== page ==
Canadian Jewish Political Affairs Committee
Content of Flyer–Speaker’s Ruling

 Mr. Speaker, I understand Your Honour has found a favourable prima facie case of privilege with respect to the document in question. The matter can and will be further reviewed at committee, as it should be.

 

I would, however, like to put on the record certain clarifications and corrections.

 

First of all, the document in question does not mention any member of this place.

 

Let me say that the respected and learned member for Mount Royal, for whom I have great regard, went on at length about supposedly targeting people from a particular community with this ten percenter.

 

I will leave to the Board of Internal Economy the rules and regulations of distribution of parliamentary communications, including ten percenters, but I would point out to my learned friend that his colleague, the member for Eglinton—Lawrence, circulated similar ten percenters arguing that the official opposition’s record on issues of concern to the Jewish community was superior to that of the government. That ten percenter appeared to have been distributed in areas with a particularly large Jewish population.

 

Therefore, everything the member just said with respect to distribution of these materials with respect to the flyer in question could equally be said of the distribution of materials from a flyer from the member for Eglinton–Lawrence. I, therefore, underscore at what is at best a basic inconsistency.

 

I would secondly point out that the flyers in question from the member for Eglinton—Lawrence were distributed several weeks before the flyer in question.

 

I did not see any members of the government rising to their feet complaining about matters of privilege because of the very similar communications tactic, in fact, the identical communications tactic being used by members of the official opposition. Apparently for them, what is good for the goose is not good for the gander.

 

There should be one set of rules for official opposition MPs and another set of rules for government MPs, when it comes to distribution of these ten percent documents.

 

Having said that, to move on to some of the substance of the member’s allegations, I find spurious and reject completely the terribly mistaken inference that he draws from the document in question that it alleges that he or any other member of this place is anti-Semitic.

 

What the document says is that the Durban conference was overtly anti-Semitic. I am sure that members will be able to present the copious evidence in support of that contention. I think that essentially it is almost a widely accepted fact. It is hardly contentious to allege that there were many acts of overt anti-Semitism, displays of overt anti-Semitism at the first Durban conference.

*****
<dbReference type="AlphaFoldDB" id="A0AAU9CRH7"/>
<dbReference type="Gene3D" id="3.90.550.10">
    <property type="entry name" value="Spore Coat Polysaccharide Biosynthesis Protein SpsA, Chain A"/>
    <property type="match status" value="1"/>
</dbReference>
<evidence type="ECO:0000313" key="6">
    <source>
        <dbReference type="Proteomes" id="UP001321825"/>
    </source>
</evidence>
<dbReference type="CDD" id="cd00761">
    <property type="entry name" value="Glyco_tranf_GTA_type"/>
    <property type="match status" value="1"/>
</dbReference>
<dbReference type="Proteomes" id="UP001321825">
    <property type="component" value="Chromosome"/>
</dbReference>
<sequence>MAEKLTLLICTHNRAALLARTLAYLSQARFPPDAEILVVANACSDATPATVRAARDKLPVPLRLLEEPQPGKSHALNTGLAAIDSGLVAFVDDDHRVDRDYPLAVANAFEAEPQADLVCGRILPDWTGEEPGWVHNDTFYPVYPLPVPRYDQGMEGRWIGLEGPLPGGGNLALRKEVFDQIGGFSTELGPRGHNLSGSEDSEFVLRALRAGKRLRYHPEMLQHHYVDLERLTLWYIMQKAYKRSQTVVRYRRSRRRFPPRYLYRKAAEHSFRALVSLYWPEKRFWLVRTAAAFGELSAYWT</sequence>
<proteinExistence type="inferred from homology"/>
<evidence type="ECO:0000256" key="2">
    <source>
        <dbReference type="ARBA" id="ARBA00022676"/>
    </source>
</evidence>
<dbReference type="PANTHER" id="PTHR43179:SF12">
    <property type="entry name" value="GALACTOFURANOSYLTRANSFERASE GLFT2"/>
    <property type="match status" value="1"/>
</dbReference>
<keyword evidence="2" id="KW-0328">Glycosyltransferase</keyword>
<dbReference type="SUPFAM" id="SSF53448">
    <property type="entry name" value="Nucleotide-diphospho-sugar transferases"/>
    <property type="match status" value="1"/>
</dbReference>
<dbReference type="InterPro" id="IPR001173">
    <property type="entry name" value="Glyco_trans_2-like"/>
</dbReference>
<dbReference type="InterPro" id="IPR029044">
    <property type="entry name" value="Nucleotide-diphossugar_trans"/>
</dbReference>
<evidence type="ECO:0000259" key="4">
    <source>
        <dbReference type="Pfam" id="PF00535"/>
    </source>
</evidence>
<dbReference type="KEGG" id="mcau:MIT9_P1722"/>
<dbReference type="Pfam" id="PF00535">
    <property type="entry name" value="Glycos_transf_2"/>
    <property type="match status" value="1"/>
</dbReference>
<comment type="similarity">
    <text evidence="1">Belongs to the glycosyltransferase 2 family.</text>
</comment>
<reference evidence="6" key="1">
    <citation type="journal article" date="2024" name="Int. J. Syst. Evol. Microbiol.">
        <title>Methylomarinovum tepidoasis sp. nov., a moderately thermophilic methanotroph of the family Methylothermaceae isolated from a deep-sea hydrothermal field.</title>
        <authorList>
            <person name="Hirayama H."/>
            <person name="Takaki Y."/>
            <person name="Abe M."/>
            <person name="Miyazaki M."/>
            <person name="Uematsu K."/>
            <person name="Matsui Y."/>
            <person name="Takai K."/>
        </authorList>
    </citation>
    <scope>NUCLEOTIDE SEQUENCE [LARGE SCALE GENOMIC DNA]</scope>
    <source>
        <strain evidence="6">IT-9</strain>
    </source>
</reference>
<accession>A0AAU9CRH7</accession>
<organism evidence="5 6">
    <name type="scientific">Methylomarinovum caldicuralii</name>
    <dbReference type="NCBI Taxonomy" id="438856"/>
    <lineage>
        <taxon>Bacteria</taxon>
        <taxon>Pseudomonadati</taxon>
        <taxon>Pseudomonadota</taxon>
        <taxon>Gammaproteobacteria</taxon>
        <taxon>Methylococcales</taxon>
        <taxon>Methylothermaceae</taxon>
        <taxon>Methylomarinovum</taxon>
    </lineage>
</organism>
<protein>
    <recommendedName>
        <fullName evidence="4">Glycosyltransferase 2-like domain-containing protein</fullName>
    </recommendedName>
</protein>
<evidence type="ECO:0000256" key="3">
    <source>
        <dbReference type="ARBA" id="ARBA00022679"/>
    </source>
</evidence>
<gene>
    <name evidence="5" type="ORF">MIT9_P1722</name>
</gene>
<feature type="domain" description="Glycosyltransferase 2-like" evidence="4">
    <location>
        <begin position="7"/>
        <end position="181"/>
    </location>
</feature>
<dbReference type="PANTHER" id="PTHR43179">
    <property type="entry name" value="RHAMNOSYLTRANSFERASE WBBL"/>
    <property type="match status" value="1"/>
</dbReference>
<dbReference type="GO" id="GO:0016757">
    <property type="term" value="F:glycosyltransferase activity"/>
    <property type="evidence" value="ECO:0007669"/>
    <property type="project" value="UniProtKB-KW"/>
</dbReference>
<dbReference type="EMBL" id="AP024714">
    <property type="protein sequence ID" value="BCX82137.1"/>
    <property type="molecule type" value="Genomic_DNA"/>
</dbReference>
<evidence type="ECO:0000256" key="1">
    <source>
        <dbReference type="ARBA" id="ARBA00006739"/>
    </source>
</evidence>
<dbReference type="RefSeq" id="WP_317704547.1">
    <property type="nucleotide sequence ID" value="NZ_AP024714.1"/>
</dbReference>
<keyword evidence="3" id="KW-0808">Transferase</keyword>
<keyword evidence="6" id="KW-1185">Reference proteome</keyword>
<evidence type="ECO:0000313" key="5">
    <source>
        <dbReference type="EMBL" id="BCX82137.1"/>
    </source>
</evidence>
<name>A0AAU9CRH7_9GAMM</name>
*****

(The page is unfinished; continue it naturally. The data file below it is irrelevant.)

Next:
It is further more a fact, not an opinion, that the previous government decided to participate at Durban I knowing full well about the charged environment of anti-Semitism at that conference.

 

I can make these other points–

 

The Speaker: 
    
Order. I neglected to say to the minister, when he got up, that we are on questions and comments. I was not sure whether the member for Mount Royal was on a point of order. It appears it was a speech consequent on the motion which it turned into when I put the motion to the House, so we are technically on a 10-minute question and comment period.

 

Perhaps he would like to put a question based on his comments, but he will have an opportunity to say more later if he wishes because after the question and comment period is over we will resume debate.

 

I invite the minister to bear that in mind, given the length of his comments already.

 

Hon. Jason Kenney: 
    
Thank you for the clarification, Mr. Speaker. In that case, I will present my subsequent response in the next speaking spot, I will just terminate first, with an assertion and then a question.

 

I am disturbed by the suggestion that there was any accusation found in the document that any member is anti-Semitic. This is clearly outrageous. The fact that the previous government decided to participate at Durban, knowing full well the atmosphere of anti-Semitism that surrounded it, and the member knows very well because he was there, is a statement of fact. It is equally a statement of fact that this government was the first in the world to decide to withdraw from Durban II because of those concerns. Now that in my judgment is a legitimate policy difference and that is what public debate involves.

 

However, my question for the member is this. In the year 2000, former minister of immigration, my predecessor in the Liberal government, said that my party was filled with “racists, bigots, anti-Semites and Holocaust deniers”. Now this was not an argument over who attended a conference or the nature of a conference. This was not a conventional political debate about facts. This was truly the most vile kind of defamatory slur against tens of thousands of members of my party, myself included, and the millions of Canadians who voted for it, who she accused of being filled with “racists, bigots, anti-Semites and Holocaust deniers”. I do not recall a single member of the Liberal Party standing and condemning those remarks or even offering any kind of apology for those remarks. That member was promoted in a subsequent cabinet.

 

Perhaps the member makes a lot of comments that are not on the public record and perhaps he made some private condemnation of those remarks, but I would challenge him. If he really wants to get into these issues, and I hope he is aware of the consequences of this, would he stand in this place and point out where any member of his party condemned the outrageous, defamatory slurs of Elinor Caplan, a former Liberal MP?
 

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